Chelsea was a mess Jose Mourinho couldn't fix once he lost the players
Jose Mourinho almost never speaks to his players immediately after games, but once his side had been beaten 1-0 by Bournemouth at Stamford Bridge to put him on the brink of the sack, he felt he had to. It was a situation that summed up just how bad things had got for Mourinho; another illustration that he just didn't know what to do next. He was exasperated.
"Are you trying to kill me?" the now ex-Chelsea manager asked his players. He was met with silence, but that spoke volumes about everything that has gone wrong.
Then again, current Manchester City chief executive Ferran Soriano has previously said it all about Mourinho's entire career. Soriano was a director at Barcelona before City, and a few years ago, he spoke about why the Catalan club had taken the fateful decision in 2008 to reject the Portuguese for Pep Guardiola. "Mourinho is a winner," Soriano began. "But in order to win, he generates a level of tension that becomes a problem."
It was a problem that, in the words of one source close to the Chelsea dressing room, became "unfixable" at Stamford Bridge. It is genuinely remarkable just how much Soriano's 19-word quote nails Mourinho's 15-year managerial career so far, particularly this final spell at Chelsea. The intensity he generated helped the side seal the 2014-15 title, but it also played a huge part in what now must go down as one of the most spectacular collapses in football history.
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This particular problem dates back to February 2015, and it is not a complete coincidence that it was precisely the point when Chelsea stopped playing expansive football and started to have big issues with their defence and their general energy. Up to that point, the squad had admired Mourinho's motivational abilities, and it led to a physical power throughout the side. The players respected the way he seemed to offer himself as a lightning rod, taking every criticism of the squad on himself.
Then, they began to realise this went way beyond a tactic. Sources say that many in the squad found it "odd" that he became so "obsessed" with the criticism from pundits like Jamie Redknapp. They were surprised he was so intensely concerned by it all and it caused a subtle, but hugely significant, change in their attitude toward him. It meant they no longer saw him as a genius motivator; they saw him as a man with the same hang-ups as everyone else.
Naturally, this realisation meant they were no longer as receptive to his messages. It meant he couldn't generate the intensity he used to because that intensity had a flip side. It meant they stopped listening.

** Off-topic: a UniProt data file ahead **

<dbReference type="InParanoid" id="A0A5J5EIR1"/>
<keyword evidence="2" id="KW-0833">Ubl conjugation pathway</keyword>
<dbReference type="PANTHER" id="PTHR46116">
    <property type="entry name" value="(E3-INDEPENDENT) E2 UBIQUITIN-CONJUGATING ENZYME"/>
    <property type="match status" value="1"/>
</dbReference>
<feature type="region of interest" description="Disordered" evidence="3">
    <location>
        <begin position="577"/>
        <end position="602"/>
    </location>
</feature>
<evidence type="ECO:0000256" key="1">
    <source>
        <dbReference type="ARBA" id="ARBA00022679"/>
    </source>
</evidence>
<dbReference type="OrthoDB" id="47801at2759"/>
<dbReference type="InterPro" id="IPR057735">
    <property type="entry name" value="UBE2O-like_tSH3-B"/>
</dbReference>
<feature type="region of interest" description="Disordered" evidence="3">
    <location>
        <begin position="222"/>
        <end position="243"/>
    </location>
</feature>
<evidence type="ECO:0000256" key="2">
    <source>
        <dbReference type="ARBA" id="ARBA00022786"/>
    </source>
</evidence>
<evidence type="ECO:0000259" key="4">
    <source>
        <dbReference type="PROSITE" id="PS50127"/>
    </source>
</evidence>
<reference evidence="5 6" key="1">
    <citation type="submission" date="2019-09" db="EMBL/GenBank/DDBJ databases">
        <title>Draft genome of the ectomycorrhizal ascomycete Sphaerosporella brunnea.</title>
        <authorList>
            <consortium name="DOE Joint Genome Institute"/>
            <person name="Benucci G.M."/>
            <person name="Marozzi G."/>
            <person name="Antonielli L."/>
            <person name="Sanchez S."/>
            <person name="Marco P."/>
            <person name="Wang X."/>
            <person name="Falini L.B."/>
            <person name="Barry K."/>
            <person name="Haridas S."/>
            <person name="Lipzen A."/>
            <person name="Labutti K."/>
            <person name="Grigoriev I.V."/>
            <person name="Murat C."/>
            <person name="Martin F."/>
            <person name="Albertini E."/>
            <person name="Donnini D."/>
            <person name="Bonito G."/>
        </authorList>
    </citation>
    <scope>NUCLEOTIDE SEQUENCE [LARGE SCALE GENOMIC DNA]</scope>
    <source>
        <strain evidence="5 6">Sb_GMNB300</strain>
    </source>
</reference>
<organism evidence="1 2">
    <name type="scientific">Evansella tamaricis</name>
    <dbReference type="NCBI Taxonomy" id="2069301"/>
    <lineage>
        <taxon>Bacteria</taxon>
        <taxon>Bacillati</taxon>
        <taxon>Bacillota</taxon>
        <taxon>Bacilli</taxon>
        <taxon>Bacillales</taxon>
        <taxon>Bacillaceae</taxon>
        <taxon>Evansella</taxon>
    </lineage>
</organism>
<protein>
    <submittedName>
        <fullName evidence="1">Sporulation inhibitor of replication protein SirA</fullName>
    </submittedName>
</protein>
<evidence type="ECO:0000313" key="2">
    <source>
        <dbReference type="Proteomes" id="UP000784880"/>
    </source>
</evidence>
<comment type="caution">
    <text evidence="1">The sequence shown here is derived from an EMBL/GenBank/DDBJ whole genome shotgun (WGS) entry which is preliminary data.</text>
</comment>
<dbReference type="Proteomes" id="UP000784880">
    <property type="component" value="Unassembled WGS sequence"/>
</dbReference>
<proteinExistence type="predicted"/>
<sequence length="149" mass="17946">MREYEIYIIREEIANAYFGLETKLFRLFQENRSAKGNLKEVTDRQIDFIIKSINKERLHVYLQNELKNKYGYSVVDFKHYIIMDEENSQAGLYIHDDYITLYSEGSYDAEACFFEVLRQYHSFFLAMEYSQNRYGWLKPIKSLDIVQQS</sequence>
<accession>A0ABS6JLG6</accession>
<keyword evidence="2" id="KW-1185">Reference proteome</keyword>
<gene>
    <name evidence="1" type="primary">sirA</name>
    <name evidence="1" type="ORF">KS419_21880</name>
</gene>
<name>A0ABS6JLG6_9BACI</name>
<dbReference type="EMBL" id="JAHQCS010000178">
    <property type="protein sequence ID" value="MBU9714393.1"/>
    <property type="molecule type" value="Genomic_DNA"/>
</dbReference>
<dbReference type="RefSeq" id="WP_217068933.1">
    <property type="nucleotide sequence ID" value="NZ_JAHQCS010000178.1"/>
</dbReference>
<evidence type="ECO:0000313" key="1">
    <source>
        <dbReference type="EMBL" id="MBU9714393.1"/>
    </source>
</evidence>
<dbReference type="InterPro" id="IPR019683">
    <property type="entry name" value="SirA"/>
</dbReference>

The communication breakdown explains why Mourinho felt he had to try everything this season -- abrupt team changes, public criticism, private criticism, public praise, private discussions -- but none of it worked. And as so frequently happens, what made him great also began to prove a weakness.
Things reached their peak with his final public statement as Chelsea boss, an illustration that he'd had enough too. Following the 2-1 defeat at Leicester City, he accused his players -- in three separate interviews -- of "betrayal."
The reactions to this, relayed from dressing room sources, say even more. That comment should have been the kind that enraged the players and really turned them against the manager. The problem is too many were past that point.
Sources have told ESPN FC that the majority "were not bothered," but that response wasn't unanimous. A minority of players were still with Mourinho, and one even thought his comments were absolutely correct. Some feel that there aren't enough "leaders" in the dressing room, that there are too many who "don't care enough." That is reflected by the fact there were never any huge arguments in the dressing room and no massive revolt. One source said the squad were more like a group of schoolkids grumbling behind the teacher's back rather than a group of men confronting big issues in their professional career.
This is a mitigating point in any arguments that Mourinho completely failed, but it also points to a bigger issue. Just as a manager's great strength eventually becomes his great weakness, that in itself partly becomes the case because they are overtaken by wider changes in the game itself.
A number of people close to Chelsea say that one reason Mourinho never formed the unbreakable bond with the current players that he did with the 2005 generation of Didier Drogba and Frank Lampard was because he was never as attuned to the millennials, those born from 1990 on and who came up through modern youth academies. He wanted angry aggression from players never suited to angry aggression, even though he had forensically restructured the squad.
A further problem was that the early part of 2014-15 aside, Mourinho kept playing the same style of football in a new era. It's difficult to overstate just how influential Barcelona's appointment of Guardiola (rather than Mourinho) was in the context of the global game. It changed the sport and caused the spread of attacking football again. Average goals per game in the Champions League shot up from 2.5 to 2.9.
Meanwhile, Mourinho was still trying to play a constrained style in an open era. It was what he instantly reverted to when problems first arose even in the title-winning season. This season, they badly struggled to even create chances and Mourinho badly struggled to deal with it, among many other things.
And that's the key. Those problems, as Soriano first pointed out a few years ago, became inevitable. And now Roman Abramovich has finally done the inevitable too.
Miguel Delaney covers the Premier League and Champions League for ESPN FC. Twitter: @MiguelDelaney.